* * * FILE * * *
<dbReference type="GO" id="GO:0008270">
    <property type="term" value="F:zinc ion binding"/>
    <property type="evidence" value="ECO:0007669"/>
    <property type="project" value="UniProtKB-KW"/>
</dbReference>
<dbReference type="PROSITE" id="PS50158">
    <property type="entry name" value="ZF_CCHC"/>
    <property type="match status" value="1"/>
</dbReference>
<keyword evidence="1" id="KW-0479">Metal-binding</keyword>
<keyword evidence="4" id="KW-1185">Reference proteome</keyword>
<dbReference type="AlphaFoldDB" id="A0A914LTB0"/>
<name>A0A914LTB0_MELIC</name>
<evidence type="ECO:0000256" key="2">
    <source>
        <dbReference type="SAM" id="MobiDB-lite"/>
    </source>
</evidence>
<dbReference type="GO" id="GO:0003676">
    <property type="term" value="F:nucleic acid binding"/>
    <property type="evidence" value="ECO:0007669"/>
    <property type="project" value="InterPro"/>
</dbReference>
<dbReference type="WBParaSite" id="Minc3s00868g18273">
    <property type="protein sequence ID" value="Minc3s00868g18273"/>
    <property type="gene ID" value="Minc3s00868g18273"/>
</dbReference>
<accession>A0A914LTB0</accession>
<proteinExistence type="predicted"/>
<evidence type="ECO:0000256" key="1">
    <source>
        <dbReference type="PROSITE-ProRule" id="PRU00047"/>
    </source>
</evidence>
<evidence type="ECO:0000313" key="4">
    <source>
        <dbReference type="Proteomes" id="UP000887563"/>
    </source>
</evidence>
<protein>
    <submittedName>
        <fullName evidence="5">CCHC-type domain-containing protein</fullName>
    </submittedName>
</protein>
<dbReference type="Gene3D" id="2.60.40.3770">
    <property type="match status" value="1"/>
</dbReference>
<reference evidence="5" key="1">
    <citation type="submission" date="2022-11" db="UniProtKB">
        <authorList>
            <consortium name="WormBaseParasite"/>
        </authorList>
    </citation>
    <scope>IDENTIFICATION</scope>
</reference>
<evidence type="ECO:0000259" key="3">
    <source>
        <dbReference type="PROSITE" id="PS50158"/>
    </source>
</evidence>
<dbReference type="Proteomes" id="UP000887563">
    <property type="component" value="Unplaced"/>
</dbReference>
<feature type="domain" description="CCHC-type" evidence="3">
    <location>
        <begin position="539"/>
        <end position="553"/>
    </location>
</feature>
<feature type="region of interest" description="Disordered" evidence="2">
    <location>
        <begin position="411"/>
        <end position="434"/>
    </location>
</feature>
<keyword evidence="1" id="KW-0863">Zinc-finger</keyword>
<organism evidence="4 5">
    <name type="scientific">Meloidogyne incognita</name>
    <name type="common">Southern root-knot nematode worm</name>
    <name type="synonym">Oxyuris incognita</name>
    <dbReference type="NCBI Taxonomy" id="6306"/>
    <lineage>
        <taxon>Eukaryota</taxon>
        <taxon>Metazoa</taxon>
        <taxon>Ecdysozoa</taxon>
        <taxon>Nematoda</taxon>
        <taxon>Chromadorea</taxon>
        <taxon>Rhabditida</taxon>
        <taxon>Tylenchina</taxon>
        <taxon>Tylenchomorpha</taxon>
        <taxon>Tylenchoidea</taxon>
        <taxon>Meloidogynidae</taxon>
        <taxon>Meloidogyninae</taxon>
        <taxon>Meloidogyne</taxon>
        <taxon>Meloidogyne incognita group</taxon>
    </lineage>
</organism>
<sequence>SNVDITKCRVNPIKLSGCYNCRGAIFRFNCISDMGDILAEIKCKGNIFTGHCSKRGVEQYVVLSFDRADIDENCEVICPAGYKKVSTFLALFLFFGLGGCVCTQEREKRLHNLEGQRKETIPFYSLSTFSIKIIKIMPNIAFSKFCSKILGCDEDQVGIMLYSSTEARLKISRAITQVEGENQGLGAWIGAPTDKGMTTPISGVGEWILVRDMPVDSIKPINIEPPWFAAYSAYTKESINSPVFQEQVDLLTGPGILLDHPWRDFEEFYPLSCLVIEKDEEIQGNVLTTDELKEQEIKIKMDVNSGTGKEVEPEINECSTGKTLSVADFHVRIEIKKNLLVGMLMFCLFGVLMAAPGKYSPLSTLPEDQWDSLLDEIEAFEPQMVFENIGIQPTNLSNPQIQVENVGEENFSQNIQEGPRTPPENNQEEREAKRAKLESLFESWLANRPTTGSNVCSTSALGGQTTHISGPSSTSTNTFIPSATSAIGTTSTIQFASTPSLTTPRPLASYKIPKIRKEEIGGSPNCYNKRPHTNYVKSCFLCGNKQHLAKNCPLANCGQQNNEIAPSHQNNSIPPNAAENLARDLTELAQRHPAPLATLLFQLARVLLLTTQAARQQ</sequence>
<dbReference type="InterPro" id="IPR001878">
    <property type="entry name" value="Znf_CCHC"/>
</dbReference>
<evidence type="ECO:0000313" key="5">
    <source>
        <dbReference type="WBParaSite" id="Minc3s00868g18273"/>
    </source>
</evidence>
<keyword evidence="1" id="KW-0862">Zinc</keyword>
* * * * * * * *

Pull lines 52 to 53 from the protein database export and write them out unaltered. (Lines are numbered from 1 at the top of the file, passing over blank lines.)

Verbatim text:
        </authorList>
    </citation>